Blog by Sumana Harihareswara, Changeset founder

16 Nov 2013, 20:45 p.m.

Accidental Quine

Hi, reader. I wrote this in 2013 and it's now more than five years old. So it may be very out of date; the world, and I, have changed a lot since I wrote it! I'm keeping this up for historical archive purposes, but the me of today may 100% disagree with what I said then. I rarely edit posts after publishing them, but if I do, I usually leave a note in italics to mark the edit and the reason. If this post is particularly offensive or breaches someone's privacy, please contact me.

On Friday, while trying to work with standard input (stdin) and command-line arguments (argv), I accidentally wrote an almost-quine (a program that produces its own source code as output). I've removed a few debugging print lines, unused functions, etc. to give you this cleaned-up version:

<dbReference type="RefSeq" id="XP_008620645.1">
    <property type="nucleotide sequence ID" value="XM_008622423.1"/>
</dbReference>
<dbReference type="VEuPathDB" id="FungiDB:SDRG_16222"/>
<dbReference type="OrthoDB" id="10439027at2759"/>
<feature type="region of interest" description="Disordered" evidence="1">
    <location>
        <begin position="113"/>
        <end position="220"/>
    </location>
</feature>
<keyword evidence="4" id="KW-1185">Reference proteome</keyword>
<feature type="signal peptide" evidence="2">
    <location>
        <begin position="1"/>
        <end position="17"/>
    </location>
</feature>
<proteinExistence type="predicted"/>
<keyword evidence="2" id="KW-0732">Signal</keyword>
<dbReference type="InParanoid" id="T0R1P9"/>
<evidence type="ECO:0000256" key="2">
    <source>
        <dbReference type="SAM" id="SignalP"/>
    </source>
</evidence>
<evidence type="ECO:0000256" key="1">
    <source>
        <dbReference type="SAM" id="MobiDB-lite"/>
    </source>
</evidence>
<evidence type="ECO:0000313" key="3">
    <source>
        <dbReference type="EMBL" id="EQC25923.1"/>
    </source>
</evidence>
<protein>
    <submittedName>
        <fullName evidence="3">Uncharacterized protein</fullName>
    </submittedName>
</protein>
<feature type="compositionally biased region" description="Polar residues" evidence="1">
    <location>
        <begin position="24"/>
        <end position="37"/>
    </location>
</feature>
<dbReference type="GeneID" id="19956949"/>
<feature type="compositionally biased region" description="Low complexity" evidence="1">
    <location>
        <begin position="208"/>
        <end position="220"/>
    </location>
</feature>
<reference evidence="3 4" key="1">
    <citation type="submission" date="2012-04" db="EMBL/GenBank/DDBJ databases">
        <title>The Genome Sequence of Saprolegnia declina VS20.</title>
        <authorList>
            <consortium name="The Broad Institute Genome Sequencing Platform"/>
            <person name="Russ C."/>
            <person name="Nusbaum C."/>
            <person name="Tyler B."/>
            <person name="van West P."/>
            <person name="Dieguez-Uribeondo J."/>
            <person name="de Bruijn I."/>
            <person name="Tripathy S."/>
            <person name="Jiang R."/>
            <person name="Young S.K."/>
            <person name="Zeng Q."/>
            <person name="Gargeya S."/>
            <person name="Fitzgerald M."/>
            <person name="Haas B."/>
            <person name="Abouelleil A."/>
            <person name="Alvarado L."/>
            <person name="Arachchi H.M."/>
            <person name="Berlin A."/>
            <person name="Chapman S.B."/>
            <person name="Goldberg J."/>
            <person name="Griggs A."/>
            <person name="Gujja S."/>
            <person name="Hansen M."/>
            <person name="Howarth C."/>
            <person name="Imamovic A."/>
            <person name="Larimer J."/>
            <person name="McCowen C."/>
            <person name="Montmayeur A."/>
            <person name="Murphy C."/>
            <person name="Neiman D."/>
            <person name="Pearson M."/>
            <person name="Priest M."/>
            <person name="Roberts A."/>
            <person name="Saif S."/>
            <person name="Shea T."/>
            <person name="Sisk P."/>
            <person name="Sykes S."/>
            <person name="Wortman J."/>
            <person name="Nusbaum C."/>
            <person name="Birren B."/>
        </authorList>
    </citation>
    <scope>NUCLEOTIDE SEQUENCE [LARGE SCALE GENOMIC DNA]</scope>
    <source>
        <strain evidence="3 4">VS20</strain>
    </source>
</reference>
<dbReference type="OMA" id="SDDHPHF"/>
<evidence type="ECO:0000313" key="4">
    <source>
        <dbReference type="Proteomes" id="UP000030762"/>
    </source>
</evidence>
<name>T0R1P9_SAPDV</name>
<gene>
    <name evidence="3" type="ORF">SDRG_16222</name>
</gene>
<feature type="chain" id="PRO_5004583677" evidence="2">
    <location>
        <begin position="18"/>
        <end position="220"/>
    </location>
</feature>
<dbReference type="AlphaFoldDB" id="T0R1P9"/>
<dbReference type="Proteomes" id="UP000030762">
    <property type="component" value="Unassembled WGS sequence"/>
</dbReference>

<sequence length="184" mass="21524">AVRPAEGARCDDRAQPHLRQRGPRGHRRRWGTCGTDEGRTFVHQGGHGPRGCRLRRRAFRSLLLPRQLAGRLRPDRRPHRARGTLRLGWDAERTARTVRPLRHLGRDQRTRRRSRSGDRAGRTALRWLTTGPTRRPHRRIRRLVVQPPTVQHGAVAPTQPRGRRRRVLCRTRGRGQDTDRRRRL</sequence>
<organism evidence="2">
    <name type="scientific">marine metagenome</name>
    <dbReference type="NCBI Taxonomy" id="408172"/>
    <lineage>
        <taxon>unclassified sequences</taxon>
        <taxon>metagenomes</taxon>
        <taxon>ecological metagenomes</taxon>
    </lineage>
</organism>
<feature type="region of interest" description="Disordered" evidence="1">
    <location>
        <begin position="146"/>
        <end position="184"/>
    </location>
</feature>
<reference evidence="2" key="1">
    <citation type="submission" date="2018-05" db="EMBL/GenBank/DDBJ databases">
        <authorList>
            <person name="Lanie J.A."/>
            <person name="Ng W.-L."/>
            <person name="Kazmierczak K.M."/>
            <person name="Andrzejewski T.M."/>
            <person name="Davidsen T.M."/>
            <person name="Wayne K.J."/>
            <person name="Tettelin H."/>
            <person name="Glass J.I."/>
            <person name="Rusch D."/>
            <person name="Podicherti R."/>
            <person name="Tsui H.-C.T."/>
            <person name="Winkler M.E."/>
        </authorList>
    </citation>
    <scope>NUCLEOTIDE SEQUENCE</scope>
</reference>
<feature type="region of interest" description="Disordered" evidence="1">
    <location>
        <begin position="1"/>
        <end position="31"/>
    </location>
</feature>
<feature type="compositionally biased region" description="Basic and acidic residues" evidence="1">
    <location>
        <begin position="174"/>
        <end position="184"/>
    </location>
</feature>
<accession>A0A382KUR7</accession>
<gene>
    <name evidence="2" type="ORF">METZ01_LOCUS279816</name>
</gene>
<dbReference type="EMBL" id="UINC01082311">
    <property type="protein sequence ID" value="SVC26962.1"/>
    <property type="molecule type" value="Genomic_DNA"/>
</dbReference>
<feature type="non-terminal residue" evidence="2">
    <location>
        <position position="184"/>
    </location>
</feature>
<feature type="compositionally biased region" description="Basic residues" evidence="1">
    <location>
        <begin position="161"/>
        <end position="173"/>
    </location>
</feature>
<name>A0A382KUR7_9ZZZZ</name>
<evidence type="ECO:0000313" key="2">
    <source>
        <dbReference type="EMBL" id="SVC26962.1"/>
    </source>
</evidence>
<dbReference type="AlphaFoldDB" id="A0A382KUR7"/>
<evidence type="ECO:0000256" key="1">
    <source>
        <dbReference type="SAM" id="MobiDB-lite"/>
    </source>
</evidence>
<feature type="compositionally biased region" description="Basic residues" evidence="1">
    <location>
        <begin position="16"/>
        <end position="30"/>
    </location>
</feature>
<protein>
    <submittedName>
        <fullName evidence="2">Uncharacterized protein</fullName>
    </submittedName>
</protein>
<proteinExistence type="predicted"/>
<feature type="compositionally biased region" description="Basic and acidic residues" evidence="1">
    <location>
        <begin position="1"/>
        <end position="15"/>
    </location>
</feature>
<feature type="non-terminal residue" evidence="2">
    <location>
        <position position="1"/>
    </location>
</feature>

$ ./ testfile.txt

import sys

def intakefromfile():
    b = sys.argv
    if len(b) > 0:
        with open(b[0], 'r') as f:
            filedata =
    return filedata

if __name__ == '__main__':
    print intakefromfile()

Explanation: I meant to have grab the first argument to, assume it was a file, and open and print it. However, I failed to actually check the behavior of sys.argv ahead of time; turns out that the actual first item in sys.argv is, in this case, "", not "testfile.txt". You can try this out yourself, and verify that you'll get the same output whether or not you include testfile.txt as an argument. Off-by-one error. I should have had the with open(b[0], 'r') bit try to open(b[1], 'r') instead.

Reading a file is cheating in real quine competitions. But I still found this pretty funny.